Sunday, 18 March 2012

At what point is it the coach's fault?

A brief rundown of the game first - Oilers blew a 2-0 lead and lose the game 3-2 in a shootout against Phoenix.

Our inability to hold leads is legendary. The Oilers are 29th in the league holding a lead they get in the first period, while they are 23rd in the league after two.

That's a marked improvement over last year, where we were (shockingly) last in the league.

We're 26th in the league when it comes to winning games after scoring first.

We're 28th in the league when it comes to winning games after letting the first goal in. We've won a pedestrian 8 times after letting in the first goal.

We've scarcely won on the road after scoring first, or after trailing. We're very good at losing on the road.

Is that the coach's fault? Should we burn his effigy and run him out of town for his seemingly inept decision making and his inability to inspire his troops to win? Or is it not his fault? Are there teams that we can compare ourselves to?

Apologist Reasoning
Well, the coach can only do what he does with the players he's given. He's only ever as good as his players.

Then they shouldn't exist. Great players should be great coaches because, hey, they understand how players play the best. See Gretzky, Wayne in Phoenix. The argument can't be made.

Let's find a control
Compare the line-ups of the Oilers and a comparable team, the Colorado Avalanche. We play in the same division and have almost an identical schedule.

Would you take O'Reilly, Landeskog, Hejduk, Stastny and Downie over Eberle, Hall, Nugent-Hopkins, Gagner and Smyth? Er, no.

How about goaltending? Nik Khabibulin and Semyon Varlamov are virtually tied at 2.64 and 2.61 goals against. Dubnyk and Varlamov are tied in terms of save percentage 0.912, while Khabibulin is at 0.911.

Erik Johnson is their leader on the blue, with comparable stats to both Corey Potter and Jeff Petry. Schultz and Smid are much better than any Avs player in the shot blocking department (170 and 140 >> 121).

These teams have excellent offensive players, average goaltending, and comparable defending. They're remarkably similar.

Well then, how on earth is Edmonton 14th and Colorado 8th in the West?

What does the coach even do?
Much like the captain, the coach is supposed to iron out the team's problems, send out guys who will play competently against their competition, and, well, win games.

It's a player's responsibility to get the game's first goal, get the whole game under control for their squad.
But it does become s a coach's responsibility to win games after blowing leads - calling a timely time-out to calm the troops or putting your offensive guys in the offensive zone to even the score, hell, even gain back a lead.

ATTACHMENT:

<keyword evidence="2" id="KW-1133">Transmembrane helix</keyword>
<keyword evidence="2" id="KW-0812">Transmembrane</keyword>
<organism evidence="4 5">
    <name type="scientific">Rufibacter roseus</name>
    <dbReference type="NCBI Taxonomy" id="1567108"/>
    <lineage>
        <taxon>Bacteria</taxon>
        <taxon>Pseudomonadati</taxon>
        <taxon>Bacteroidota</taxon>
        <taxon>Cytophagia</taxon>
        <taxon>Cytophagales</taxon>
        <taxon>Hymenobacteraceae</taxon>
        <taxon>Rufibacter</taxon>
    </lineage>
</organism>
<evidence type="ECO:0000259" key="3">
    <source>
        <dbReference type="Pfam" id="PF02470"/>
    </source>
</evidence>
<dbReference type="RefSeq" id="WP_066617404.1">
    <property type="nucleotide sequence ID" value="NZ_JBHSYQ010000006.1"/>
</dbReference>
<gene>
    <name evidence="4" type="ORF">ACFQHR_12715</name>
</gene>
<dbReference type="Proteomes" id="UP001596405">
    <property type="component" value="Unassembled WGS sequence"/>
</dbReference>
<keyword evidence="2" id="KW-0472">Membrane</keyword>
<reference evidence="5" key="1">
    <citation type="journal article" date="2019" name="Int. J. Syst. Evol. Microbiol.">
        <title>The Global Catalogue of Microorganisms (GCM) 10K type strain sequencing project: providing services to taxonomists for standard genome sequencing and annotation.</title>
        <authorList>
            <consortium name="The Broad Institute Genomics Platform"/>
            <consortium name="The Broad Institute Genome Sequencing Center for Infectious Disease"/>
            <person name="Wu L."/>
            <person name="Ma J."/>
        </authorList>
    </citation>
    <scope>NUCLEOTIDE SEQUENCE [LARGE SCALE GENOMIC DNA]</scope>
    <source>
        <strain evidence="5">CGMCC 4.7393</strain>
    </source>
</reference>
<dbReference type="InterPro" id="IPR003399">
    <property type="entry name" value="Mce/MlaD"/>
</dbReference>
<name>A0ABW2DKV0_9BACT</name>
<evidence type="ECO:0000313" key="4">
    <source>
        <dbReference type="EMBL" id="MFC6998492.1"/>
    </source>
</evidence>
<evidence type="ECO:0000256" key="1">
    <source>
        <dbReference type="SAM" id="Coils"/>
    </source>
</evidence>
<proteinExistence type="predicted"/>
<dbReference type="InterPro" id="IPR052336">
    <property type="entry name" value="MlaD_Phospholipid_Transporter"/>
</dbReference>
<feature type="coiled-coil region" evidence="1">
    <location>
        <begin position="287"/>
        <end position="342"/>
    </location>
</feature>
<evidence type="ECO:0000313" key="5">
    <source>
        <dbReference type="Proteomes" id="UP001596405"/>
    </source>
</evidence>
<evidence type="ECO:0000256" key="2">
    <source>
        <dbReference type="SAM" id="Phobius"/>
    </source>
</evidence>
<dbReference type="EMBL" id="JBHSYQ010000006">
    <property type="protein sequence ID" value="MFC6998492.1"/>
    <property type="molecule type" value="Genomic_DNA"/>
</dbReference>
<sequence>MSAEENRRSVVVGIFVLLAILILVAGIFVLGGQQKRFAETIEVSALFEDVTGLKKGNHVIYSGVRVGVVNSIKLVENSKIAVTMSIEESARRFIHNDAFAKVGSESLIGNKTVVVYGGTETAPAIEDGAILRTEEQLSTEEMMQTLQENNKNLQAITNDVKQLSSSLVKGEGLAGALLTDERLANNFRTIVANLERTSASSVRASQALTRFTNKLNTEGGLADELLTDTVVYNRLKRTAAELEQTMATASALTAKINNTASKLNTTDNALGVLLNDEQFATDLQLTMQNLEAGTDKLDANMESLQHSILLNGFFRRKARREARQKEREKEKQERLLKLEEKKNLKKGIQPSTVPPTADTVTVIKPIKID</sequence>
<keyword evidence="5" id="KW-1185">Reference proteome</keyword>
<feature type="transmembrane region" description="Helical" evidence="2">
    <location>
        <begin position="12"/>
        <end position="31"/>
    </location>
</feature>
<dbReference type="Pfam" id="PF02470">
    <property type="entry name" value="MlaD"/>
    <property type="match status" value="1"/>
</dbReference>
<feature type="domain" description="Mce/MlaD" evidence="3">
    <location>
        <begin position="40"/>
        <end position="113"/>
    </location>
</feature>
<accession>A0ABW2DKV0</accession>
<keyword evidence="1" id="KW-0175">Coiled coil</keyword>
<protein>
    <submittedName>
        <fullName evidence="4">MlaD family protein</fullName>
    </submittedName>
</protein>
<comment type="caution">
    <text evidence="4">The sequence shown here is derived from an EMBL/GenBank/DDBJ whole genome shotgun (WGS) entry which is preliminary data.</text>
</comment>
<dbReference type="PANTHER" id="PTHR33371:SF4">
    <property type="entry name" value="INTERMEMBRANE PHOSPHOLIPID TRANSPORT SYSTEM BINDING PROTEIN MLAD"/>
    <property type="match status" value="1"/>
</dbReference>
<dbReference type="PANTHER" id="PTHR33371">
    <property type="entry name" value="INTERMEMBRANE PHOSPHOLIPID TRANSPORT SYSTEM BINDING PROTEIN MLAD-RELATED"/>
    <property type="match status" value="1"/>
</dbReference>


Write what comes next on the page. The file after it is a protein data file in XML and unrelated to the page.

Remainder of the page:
The Colorado Avalanche and Edmonton Oilers have virtually identical stats in winning games after the first and second period, as well as after scoring first - which correlates with my idea that the talent of the team is ridiculously comparable.

The biggest difference here lies in the ability of each team to win after trailing 1 and 2 periods, as well as coming back after letting one in.

Edmonton is 28th after letting a goal in, and 23rd/14th after one and two periods.

Colorado? 12th after letting in a goal, and 12th/9th after one and two periods. It's also great to note that Colorado is 4th best in the league at closing out leads after the first period. The Oilers are 29th.

Wait, so what does this prove?
The Oilers have not been able to hold leads. Teams comparable to the Oilers have been excellent at holding  a lead, as well as coming back when fate throws them a curveball.

Players are game-changers, but what controls them? Who tells them to go out and drive the right? Who inserts a fighter at a critical moment to change the momentum of a game? That, sir or madam, is the coach.

The coach has to command a team to win games on the road, execute line changes, pick the right guys for the shootout and overall have a mastery of the player's mindset.

The Oilers are a sub-par team, average at best, with illogical coaching. We're 29th.
The Avalanche are a sub-par team, average at best, with decent coaching. They're 12th.

With a scorer like Eberle, a dynamic player like Hall, an excellent all-round talent developing in Petry, as well as Dubnyk and Khabibulin giving you an average shot every game, not to begin to mention his highness the Nuge, this team shouldn't be losing like it is now. Especially to teams like Phoenix and Colorado, who succeed not because of their all-world talents, but because of a hard work ethic and a system that seems to garner wins.

The coach is very much like a chess player, knowing when to move and when to hit.

This year and last year, dealt with an average scenario, Renney has been out-chessed by almost every coach in the league. His methods have proven inferior to inferior teams on a night-in night-out basis. Hell, some of us pine for the days of MacTavish, who's no-nonsense method somehow made a team with a first line of Smyth-York-Carter make the playoffs.

As much as I love the guy and his passion for the game, it's time we found a better chess player.

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